Kualoa means "long ancestral background" in Hawaiian, and is a fitting name for this Regional Park. The park itself was once a sacred town, and is listed on the National Register of Historic Places. Leashed dogs are welcome on the beach below the high-tide line, meaning the ocean side of the line marked by debris and seaweed.
Once you arrive at this regional park, you'll find plenty of parking, restrooms, and ocean and mountain views for miles. One of the main features of this park is the view of the nearby Mokoli'i Island from the beach. This island is located about 600 yards off-shore. According to legend, the island is the tail of a large dragon. It also has the nickname "Chinaman's Hat" because it has the slight resemblance of a coolie's hat. Some people kayak, paddle, or even try to swim to the island during low tide. Swimming back can be hazardous, because the currents can be unpredictable. If you decide to paddle or kayak out with your canine, don't forget the doggy life jacket!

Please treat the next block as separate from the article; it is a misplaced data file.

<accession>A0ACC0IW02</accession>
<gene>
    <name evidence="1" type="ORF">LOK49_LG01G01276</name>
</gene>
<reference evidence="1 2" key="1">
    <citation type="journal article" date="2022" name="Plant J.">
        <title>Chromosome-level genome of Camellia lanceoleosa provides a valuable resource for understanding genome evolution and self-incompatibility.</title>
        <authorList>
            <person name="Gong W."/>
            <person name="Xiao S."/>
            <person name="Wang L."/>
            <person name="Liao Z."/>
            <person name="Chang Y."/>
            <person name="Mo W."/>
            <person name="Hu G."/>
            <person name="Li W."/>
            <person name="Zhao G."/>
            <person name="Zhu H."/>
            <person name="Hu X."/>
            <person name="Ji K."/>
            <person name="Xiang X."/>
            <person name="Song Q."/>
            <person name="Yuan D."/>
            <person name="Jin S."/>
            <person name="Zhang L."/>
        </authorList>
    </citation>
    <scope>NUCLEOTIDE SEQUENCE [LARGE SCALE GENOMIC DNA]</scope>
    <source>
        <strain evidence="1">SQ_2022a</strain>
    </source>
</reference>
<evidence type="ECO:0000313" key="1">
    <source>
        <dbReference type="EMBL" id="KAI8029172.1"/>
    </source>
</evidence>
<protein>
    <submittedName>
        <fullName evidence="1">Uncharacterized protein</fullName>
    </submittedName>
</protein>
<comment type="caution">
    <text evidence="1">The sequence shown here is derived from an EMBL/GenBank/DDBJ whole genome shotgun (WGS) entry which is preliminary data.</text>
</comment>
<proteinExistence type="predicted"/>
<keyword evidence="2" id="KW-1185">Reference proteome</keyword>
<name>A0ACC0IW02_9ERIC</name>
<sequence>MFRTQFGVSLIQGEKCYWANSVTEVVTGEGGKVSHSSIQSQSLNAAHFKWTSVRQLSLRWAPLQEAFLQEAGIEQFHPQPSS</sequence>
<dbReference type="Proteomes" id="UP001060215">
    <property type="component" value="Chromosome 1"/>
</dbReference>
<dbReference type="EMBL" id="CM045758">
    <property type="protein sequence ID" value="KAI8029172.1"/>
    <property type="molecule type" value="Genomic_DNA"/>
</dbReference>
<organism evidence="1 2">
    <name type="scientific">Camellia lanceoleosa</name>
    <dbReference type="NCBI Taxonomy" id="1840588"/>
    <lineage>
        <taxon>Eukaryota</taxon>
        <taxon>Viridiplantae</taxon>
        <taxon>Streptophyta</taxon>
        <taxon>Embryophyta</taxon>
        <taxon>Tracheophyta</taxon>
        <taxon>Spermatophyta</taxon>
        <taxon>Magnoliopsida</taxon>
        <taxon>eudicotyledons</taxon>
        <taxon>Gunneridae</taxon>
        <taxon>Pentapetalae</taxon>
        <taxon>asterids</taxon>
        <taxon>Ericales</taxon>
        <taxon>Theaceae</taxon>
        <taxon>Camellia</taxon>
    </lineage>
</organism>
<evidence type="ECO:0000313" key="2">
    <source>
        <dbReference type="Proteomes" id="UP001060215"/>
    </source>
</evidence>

The beach itself is narrow, and there are some rocky patches that make it a poor beach for swimming. The best place to cool off and take a dip is at the south end of the beach, near a stone barrier. This is also where you'll find two ancient Hawaiian fish ponds. Overall, it's a great place to take a stroll along the beach, take a splash and enjoy some breathtaking scenery with your best pal.
Dogs will continue to be welcome at Kualoa Regional Park, as long as they stay leashed and below the high-tide line. Please bring along some waste bags, stoop and scoop when necessary, and make sure your pal has plenty of fresh water and shade.
Kualoa Regional Park is a woofderful place to take in some of Hawaii's history and classic ocean scenery with your four-legged friend.